Palestinian leader apologizes for speech condemned as anti-Semitic

Palestinian Authority President Mahmoud Abbas gestures as he chairs a Palestinian National Council meeting on Monday.

Jerusalem (CNN)Palestinian Authority President Mahmoud Abbas has apologized for remarks in a recent speech that were widely condemned as anti-Semitic.

In a statement released by his office, Abbas said he did not intend to cause offense in a speech to the Palestinian National Council on Monday, in which he claimed the Holocaust was driven not by anti-Semitism but by a reaction to the financial activities of European Jews.
In his speech, citing books written by what he described as Zionist Jewish authors, Abbas also re-aired a discredited theory that Ashkenazi Jews hail from Khazaria, an empire located in Eastern Europe, rather than the biblical Holy Land.
    "If people were offended by my statement in front of the PNC, especially people of the Jewish faith, I apologize to them," Abbas said in his statement. "I would like to assure everyone that it was not my intention to do so, and to reiterate my full respect for the Jewish faith, as well as other monotheistic faiths."
    "I would also like to reiterate our long-held condemnation of the Holocaust, as the most heinous crime in history, and express our sympathy with its victims," Friday's statement from Abbas said. "Likewise, we condemn anti-Semitism in all its forms, and confirm our commitment to the two-state solution, and to live side by side in peace and security."
    Israeli Defense Minister Avigdor Lieberman was quick to reject the apology from Abbas, who is also known as Abu Mazen. He tweeted, "Abu Mazen is a wretched Holocaust denier, who wrote a doctorate of Holocaust denial and later also published a book on Holocaust denial. That is how he should be treated. His apologies are not accepted."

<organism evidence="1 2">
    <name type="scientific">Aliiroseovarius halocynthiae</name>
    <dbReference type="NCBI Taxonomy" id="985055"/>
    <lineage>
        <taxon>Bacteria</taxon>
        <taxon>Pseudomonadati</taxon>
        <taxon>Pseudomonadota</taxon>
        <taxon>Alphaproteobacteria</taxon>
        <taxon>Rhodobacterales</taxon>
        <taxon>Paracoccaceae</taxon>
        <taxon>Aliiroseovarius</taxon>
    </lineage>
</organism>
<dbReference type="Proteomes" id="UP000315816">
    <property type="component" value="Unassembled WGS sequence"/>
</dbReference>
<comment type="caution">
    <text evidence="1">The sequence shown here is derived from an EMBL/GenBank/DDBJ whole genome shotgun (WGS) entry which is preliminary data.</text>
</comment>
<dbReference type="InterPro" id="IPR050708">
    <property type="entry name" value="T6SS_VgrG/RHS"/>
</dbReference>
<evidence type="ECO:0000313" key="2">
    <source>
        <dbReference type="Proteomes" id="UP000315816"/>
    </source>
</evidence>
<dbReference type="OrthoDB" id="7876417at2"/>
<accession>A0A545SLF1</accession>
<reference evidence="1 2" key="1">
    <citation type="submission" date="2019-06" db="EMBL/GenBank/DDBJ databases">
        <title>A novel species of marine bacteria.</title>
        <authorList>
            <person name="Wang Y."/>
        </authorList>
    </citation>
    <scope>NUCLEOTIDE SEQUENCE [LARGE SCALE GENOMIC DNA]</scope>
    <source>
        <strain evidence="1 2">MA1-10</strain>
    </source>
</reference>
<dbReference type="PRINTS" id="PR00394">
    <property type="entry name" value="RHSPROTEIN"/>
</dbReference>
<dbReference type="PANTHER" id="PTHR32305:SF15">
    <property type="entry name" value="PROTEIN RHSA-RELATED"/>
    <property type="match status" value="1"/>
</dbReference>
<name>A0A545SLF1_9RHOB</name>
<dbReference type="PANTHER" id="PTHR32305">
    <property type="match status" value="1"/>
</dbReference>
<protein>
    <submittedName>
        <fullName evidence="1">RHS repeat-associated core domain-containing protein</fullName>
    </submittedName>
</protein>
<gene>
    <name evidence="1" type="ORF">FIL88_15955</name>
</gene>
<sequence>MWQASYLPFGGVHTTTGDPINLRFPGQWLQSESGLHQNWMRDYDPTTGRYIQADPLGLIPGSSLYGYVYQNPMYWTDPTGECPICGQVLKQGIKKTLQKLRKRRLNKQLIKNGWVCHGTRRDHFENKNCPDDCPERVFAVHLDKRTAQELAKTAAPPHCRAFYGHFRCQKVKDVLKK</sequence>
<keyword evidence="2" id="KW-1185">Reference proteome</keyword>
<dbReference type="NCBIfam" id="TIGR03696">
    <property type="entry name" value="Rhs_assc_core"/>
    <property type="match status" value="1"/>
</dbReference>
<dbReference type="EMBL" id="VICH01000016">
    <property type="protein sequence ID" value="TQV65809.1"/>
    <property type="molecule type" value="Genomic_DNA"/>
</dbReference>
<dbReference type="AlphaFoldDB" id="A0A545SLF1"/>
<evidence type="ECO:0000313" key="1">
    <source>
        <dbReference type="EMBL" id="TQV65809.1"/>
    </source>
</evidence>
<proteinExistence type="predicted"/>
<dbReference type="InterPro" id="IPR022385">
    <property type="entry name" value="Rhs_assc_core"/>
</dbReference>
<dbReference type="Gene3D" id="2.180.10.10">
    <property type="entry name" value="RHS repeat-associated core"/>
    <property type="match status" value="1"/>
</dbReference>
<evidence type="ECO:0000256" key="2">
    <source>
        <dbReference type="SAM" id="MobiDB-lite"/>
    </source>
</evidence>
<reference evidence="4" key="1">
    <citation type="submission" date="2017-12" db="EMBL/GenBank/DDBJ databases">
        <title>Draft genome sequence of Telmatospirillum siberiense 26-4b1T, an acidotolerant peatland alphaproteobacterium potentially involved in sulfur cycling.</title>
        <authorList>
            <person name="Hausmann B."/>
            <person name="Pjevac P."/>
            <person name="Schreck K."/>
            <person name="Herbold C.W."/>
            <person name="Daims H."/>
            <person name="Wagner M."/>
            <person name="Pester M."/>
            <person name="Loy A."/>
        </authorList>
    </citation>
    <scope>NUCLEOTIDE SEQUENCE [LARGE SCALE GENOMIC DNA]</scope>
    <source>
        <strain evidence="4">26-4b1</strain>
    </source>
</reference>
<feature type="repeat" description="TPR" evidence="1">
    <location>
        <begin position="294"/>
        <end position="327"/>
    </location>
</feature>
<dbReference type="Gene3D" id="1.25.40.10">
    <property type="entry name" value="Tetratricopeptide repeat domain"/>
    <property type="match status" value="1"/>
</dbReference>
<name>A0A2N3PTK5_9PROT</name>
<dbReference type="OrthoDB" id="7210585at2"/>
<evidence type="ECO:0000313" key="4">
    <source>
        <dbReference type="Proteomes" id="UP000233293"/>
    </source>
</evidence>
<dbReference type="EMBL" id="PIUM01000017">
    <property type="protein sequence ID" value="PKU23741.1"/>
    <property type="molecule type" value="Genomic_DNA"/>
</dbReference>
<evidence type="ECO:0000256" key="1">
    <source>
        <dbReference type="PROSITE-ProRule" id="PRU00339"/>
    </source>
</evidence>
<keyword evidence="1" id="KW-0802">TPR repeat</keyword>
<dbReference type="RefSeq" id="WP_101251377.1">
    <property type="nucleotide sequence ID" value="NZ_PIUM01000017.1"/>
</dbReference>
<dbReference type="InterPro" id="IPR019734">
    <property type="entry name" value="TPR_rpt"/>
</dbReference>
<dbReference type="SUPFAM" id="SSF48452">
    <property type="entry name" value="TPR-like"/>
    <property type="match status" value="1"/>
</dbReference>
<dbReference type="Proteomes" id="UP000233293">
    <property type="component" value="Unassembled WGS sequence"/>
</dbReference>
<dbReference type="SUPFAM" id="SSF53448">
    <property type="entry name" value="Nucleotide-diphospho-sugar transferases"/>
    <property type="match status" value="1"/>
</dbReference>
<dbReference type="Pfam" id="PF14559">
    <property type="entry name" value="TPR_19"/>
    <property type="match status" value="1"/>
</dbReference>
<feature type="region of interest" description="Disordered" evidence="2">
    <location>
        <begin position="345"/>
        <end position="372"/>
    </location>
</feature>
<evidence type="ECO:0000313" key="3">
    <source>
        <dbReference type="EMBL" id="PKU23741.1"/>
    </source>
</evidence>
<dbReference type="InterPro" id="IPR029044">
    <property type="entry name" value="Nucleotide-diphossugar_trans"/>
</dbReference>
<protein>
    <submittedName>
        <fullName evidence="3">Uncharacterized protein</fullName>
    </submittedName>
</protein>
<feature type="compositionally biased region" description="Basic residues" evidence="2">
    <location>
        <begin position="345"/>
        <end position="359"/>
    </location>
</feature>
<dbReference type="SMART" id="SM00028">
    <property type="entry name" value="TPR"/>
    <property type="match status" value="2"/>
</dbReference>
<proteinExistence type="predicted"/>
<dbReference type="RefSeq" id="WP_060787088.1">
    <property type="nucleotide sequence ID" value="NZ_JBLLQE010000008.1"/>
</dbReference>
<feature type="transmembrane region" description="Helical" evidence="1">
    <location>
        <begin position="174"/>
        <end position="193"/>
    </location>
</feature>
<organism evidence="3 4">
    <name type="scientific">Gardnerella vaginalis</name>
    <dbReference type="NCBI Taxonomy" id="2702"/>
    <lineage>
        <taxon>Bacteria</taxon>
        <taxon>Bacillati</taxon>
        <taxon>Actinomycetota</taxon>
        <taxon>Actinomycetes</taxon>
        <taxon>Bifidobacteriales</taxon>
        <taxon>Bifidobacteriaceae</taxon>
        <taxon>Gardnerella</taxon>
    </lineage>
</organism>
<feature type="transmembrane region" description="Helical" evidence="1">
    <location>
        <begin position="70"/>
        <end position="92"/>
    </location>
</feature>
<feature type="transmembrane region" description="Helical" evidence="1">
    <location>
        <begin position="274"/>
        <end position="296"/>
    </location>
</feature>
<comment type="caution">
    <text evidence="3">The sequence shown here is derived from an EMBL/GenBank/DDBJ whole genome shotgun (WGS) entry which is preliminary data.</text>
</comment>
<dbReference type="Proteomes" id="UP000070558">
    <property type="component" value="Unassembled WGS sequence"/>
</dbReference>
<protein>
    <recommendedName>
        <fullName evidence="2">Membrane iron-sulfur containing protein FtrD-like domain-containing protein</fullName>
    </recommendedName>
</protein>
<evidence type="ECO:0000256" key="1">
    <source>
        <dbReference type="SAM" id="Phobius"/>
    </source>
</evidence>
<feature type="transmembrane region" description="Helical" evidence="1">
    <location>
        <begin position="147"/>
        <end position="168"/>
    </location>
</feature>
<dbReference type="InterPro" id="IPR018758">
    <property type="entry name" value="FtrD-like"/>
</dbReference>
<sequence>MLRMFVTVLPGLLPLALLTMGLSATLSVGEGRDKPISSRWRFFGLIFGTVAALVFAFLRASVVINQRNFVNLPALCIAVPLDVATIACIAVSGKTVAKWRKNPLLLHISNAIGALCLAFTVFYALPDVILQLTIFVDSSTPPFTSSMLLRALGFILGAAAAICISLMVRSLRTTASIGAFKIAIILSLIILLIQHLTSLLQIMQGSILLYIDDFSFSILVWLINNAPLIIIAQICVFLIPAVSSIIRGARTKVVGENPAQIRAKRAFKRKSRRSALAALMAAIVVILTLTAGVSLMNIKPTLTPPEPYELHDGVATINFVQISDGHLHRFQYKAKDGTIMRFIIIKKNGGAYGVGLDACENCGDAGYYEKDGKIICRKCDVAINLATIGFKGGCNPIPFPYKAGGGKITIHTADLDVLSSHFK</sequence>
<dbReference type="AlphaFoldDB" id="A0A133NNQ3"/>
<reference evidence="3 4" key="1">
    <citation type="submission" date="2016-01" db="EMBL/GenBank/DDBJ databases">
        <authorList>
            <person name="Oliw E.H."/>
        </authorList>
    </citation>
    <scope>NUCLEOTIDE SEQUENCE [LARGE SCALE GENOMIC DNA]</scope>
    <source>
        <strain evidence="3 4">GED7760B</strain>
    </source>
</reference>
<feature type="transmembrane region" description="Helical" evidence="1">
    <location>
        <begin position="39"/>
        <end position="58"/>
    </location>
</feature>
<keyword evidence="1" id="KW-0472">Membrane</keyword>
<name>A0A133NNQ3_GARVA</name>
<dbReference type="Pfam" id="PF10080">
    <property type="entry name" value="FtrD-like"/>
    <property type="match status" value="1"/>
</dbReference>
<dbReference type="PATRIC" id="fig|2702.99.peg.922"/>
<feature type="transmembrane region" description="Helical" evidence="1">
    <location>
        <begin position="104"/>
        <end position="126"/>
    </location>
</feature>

Abbas' comments in front of Palestinian leaders on Monday drew widespread international condemnation.
    Israeli Prime Minister Benjamin Netanyahu said, "With utmost ignorance and brazen gall, he claimed that European Jews were persecuted and murdered not because they were Jews but because they gave loans with interest."
    US Ambassador to Israel David Friedman said Abbas had "reached a new low," adding "to all those who think Israel is the reason that we don't have peace, think again."
    The European Union described Abbas' remarks as "unacceptable."
    The UN's chief Middle East envoy, Nickolay Mladenov, said Abbas had repeated "some of the most contemptuous anti-Semitic slurs" that did not "serve the interests of the Palestinian people, or of peace in the Middle East."
    And in a strongly worded editorial, calling the remarks "vile," the New York Times said it was time for Abbas to step down as Palestinian leader.